Aeschylus at the Origin of Philosophy: Emanuele Severino’s Interpretation of the Aeschylean Tragedies

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    The late Emanuele Severino (1929–2020) was an Italian philosopher whose work on Aeschylus has not yet been made available in English. In Il giogo: alle origini della ragione: Eschilo (The Yoke: At the Origins of Reason: Aeschylus, 1989), Severino seeks to demonstrate that Aeschylus belongs amongst the founders of philosophy, i.e., that Aeschylus was the first to set down some of philosophy’s most fundamental principles, including that ontological becoming produces unbearable suffering and that the only remedy to suffering is knowledge of the truth. Thus, by introducing readers to Severino’s interpretation, and by translating various passages of his work, this article aims to enlarge Severino’s readership and spread his argument for the philosophical stature of Aeschylus

    The Existentialist Contradiction in David Foster Wallace: How Wallace’s Sociology Illuminates the Contradiction in Wallace’s Ethics

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    This essay argues that Wallace’s non-fiction presents a sociology that constitutes the foundation of Wallace’s literary project. By tracing the influences of Wallace’s sociology and by contrasting Wallace’s non-fictional works with those of Zygmunt Bauman, Ulrich Beck, Anthony Giddens and Christopher Lasch, this essay provides a necessary contribution to an adequate critique of the foundation of Wallace’s literary ethics. Finally, the analysis proposes that an existentialist contradiction pervades Wallace’s work. This contradiction revolves around the problem of free will, and it characterizes a particularly strong wave of contemporary western ethics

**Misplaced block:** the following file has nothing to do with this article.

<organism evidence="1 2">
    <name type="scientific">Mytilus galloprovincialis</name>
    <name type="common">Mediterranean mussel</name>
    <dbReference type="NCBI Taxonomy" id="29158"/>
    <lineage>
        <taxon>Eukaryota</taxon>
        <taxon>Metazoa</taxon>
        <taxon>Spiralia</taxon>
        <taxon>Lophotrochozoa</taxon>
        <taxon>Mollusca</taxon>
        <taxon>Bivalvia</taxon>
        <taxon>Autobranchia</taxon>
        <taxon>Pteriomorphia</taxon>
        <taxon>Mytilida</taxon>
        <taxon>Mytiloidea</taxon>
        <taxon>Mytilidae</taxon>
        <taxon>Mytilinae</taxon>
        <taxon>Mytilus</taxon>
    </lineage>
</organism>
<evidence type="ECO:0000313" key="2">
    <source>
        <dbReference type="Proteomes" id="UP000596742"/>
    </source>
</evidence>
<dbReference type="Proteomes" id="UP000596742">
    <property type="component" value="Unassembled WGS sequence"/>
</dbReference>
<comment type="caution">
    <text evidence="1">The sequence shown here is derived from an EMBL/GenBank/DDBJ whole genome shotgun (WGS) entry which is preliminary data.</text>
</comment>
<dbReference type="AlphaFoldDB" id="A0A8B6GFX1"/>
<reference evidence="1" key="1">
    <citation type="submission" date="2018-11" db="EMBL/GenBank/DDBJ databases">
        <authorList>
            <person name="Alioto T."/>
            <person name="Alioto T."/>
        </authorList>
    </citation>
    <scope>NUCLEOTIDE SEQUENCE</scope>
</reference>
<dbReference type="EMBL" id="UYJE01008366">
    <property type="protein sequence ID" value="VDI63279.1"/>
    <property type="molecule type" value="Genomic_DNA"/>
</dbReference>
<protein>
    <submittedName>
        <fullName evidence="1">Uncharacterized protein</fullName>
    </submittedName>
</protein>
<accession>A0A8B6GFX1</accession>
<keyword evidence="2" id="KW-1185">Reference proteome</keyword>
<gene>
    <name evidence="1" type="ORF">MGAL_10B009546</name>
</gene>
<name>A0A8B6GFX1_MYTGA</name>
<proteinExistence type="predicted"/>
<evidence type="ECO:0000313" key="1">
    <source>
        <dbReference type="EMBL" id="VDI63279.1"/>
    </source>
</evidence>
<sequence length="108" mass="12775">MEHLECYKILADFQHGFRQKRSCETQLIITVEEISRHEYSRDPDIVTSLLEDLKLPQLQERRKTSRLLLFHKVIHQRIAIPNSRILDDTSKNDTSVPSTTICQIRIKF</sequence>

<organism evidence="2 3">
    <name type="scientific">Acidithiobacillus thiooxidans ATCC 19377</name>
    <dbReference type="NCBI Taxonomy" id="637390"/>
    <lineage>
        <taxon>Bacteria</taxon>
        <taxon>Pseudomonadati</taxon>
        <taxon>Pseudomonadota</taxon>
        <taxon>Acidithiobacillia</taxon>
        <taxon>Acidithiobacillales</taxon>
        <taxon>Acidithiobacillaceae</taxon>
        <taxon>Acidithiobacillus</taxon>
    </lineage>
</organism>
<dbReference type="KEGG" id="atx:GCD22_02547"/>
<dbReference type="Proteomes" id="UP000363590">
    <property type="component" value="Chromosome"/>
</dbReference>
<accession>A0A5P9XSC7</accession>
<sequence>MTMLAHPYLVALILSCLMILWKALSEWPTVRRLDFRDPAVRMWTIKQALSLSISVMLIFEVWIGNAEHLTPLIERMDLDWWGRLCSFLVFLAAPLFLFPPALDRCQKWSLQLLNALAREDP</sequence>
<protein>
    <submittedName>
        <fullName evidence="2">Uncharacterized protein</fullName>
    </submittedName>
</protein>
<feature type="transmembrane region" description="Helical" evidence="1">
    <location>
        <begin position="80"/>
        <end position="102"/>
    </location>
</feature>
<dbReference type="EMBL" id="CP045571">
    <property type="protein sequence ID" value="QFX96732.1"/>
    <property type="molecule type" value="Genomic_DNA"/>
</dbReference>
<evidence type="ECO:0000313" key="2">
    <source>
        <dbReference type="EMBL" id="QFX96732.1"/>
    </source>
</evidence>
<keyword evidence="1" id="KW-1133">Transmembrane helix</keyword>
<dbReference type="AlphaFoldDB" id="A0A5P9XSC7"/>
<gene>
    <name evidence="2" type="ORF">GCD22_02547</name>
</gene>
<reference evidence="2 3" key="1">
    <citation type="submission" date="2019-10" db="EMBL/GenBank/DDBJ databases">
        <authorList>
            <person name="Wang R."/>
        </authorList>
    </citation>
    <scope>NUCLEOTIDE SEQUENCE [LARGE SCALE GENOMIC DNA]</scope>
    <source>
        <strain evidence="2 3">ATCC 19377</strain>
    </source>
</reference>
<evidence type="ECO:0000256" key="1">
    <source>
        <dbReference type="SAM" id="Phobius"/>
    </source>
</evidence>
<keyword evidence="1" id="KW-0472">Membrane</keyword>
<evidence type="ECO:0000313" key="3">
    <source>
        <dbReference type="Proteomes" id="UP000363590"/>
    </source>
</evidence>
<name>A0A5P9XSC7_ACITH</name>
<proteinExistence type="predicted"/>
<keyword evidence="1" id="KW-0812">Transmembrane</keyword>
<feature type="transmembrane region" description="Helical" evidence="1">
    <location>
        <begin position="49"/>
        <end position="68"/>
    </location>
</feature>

Aeschylus at the Origin of Philosophy: Emanuele Severino’s Interpretation of the Aeschylean Tragedies

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    The late Emanuele Severino (1929-2020) was an Italian philosopher whose work on Aeschylus has not yet been made available in English. In Il giogo: alle origini della ragione: Eschilo (The Yoke: At the Origins of Reason: Aeschylus, 1989), Severino seeks to demonstrate that Aeschylus belongs amongst the founders of philosophy, i.e., that Aeschylus was the first to set down some of philos-ophy’s most fundamental principles, including that ontological becoming produces unbearable suffering and that the only remedy to suffering is knowledge of the truth. Thus, by introducing readers to Severino’s interpretation, and by translating various passages of his work, this article aims to enlarge Severino’s readership and spread his argument for the philosophical stature of Aeschylus

    In Defense of Literary Truth: A Response to Truth, Fiction, and Literature by Peter Lamarque and Stein Haugom Olsen to Inquire into No-Truth Theories of Literature, Pragmatism, and the Ontology of Fictional Objects

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    This article responds to the arguments put forth by Peter Lamarque and Stein Haugom Olsen in Truth, Fiction, and Literature: A Philosophical Perspective (1994). It argues that the said work is representative of the widespread tendency in literary theory today to discard the possibility of literary truth, and it provides counterarguments to the work’s main theses. Consequently, it criticizes the philosophy of pragmatism and its implications, and it offers a theory that defines fictional objects as existing and solves contradictions that commonly affect our debates on the ontology of fiction. The article does not provide a positive theory of literary truth, but it undermines its denials, which have become popular in recent decades